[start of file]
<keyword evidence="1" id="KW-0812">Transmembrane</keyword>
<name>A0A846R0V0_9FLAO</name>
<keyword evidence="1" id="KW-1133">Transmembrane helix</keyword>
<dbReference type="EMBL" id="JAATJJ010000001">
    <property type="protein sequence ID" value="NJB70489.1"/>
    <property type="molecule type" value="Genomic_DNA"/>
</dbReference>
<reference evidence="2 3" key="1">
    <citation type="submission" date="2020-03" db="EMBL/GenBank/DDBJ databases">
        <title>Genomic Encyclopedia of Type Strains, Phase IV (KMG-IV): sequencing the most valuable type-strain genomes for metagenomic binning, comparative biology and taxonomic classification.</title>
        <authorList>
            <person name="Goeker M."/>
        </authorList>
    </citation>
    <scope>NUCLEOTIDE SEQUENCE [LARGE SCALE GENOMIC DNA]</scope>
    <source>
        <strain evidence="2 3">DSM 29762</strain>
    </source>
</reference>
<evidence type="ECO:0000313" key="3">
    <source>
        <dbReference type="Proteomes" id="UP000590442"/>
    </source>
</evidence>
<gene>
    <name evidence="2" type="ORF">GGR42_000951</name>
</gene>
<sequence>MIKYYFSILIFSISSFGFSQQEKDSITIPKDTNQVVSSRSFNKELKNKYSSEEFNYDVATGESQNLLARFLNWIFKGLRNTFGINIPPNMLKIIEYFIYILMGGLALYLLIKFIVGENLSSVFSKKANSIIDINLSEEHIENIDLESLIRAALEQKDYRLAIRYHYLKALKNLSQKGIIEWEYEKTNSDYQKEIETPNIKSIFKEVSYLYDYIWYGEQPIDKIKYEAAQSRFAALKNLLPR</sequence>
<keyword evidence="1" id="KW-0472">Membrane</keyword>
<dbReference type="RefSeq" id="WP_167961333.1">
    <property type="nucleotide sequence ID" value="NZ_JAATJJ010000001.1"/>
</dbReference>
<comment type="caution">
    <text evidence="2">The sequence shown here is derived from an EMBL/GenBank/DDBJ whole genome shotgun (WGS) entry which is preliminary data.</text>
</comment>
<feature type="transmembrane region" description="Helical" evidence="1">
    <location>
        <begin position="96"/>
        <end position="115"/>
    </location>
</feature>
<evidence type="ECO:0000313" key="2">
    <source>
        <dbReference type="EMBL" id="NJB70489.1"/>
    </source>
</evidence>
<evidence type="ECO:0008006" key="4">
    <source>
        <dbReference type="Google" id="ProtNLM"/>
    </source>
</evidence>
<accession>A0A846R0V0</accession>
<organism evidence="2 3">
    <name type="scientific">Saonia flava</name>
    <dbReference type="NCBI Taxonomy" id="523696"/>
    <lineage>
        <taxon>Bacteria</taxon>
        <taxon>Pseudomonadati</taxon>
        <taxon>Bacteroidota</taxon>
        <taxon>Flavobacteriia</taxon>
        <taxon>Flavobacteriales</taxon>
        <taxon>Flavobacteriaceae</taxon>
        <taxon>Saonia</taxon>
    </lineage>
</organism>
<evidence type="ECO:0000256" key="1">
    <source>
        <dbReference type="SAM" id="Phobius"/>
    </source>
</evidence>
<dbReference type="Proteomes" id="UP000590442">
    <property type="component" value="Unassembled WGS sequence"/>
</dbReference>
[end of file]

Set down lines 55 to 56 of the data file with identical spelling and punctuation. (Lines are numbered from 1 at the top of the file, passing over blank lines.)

    <dbReference type="NCBI Taxonomy" id="523696"/>
    <lineage>